Anglo American has proposed further compromises to plans for expansion of the Drayton South project, following yesterday’s launch of a new anti-Hunter coal PR campaign.
Anglo American released a statement on Wednesday afternoon, which said that revised plans for the mine are smaller than the original proposal to minimise visual impact on nearby horse studs.
The compromise has been intended to ensure the ongoing life of the mine in co-existance with other industries, as the existing Drayton mine is predicted to run out of coal in 2017.
Anglo American has claimed that the Planning Assessment Committee (PAC), which rejected proposals for the mine extension in December, has disregarded the terms of reference and ignored the project’s environmental assessment reports on how impacts would be minimised.
Anglo American’s Drayton South Project director Rick Fairhurst said the revised mine plan was a positive step forward for the project, and for the 500 employees and 140 local businesses that depend on continued work at Drayton.
“When we presented to the PAC last October, we strongly believed we had already made the right changes to the mine plan to allow us to continue to work alongside other industries and our thoroughbred horse breeding neighbours,” he said.
“However, in light of the PAC report on the project and our commitment to coexistence, we have agreed to make even further changes to the mine plan.
“This is on top of the $6 billion worth of compromises we had agreed to previously, based on stakeholder feedback.
“Our priority is to secure project approval as soon as possible. Drayton South is vital for the economic prosperity of the Hunter Valley and means hundreds of direct jobs for local people as well as flow on benefits to local suppliers,” Fairhurst said.
The Drayton South project will extend the life of the existing Drayton mine which has been a part of the Muswellbrook community for more than 30 years.
NSW Minerals Council chief executive Stephen Galilee joined the fray with an opinion piece in the Newcastle Herald this morning, rebuking editorial comment for describing a perceived government bias for approving mine expansions and describing the situation as “a joke”.
Galilee mounted an impassioned argument for the community members in the Hunter Valley, at the Drayton mine and also the Mount Thorley-Warkworth mine, who depend on the coal mining industry to support their families.
“Consider the situation facing 500 Hunter miners at Drayton. The project has been there for decades,” Galilee wrote.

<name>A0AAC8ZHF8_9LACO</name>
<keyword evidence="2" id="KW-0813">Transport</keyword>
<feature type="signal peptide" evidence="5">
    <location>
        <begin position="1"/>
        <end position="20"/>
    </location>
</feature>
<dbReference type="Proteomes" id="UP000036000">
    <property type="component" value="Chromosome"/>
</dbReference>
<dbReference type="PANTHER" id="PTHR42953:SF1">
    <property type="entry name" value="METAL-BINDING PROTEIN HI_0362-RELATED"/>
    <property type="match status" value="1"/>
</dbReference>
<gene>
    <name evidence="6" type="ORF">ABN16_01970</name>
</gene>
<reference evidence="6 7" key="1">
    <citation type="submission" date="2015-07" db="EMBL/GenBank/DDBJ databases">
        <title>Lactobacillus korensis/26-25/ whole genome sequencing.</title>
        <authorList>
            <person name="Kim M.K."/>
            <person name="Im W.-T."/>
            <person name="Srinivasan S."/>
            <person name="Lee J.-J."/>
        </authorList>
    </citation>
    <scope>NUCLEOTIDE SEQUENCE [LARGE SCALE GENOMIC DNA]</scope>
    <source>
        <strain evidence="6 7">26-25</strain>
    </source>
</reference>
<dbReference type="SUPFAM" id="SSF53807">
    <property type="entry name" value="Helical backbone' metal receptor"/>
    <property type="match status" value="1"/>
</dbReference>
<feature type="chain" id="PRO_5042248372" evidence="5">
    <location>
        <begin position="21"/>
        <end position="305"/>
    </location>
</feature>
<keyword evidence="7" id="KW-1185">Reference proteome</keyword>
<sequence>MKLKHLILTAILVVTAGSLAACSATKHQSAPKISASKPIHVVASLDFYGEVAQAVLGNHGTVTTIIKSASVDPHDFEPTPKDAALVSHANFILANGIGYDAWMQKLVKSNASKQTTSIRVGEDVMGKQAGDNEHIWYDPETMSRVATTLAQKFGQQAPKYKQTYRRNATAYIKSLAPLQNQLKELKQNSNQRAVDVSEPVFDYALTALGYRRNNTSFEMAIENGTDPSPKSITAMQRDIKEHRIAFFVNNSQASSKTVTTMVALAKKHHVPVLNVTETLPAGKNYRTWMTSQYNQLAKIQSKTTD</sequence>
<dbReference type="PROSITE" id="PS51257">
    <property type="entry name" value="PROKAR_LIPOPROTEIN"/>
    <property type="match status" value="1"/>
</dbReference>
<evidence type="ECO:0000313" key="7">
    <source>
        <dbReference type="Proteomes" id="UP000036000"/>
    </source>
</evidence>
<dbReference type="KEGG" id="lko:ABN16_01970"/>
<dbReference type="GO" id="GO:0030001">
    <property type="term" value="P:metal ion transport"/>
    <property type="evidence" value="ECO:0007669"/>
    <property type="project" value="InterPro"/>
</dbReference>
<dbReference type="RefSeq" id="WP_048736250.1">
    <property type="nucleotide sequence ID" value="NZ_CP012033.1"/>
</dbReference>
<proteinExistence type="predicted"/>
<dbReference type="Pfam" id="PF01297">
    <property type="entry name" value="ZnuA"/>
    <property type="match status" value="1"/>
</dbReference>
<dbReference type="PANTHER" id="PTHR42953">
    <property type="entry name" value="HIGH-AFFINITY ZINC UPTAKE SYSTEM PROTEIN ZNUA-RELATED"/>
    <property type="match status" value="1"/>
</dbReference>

“Similarly, consider the plight of the 1300 Hunter miners of Mount Thorley Warkworth.
“They and their families also face an uncertain future thanks to a planning system in which a 30-year-old mine seeking to extend its operations goes through a three-year assessment, and receives all state and federal approvals, only to have those approvals overturned a year later by the views of a single judge.
“The reality is that people working at these projects are part of their local communities too.
“There are thousands of Hunter families living in towns such as Singleton, Muswellbrook, Cessnock and Maitland who rely on a strong mining industry for their livelihood.”
On Wednesday Galilee pointed out that the Drayton mine has operated for decades, that the Drayton South project would be built on land owned by the mine, and stressed the importance that a compromise with other landholders be reached.
“Instead of working together to protect jobs in all industries, a decision seems to have been taken to adopt an 'all or nothing approach' to shut mining down in the Hunter,” Galilee said in reference to the position taken by members of the Thoroughbred Breeders Association .
“This ignores the history of the Hunter, and the reality of the Hunter economy where 12,000 mining workers live,” he said.
“Thoroughbred breeding and mining have much in common. Both provide important jobs for local people.
“Both have some level of foreign ownership, and both have impacts that can be controversial, whether it be the social impacts of gambling or the environmental impacts of mining.”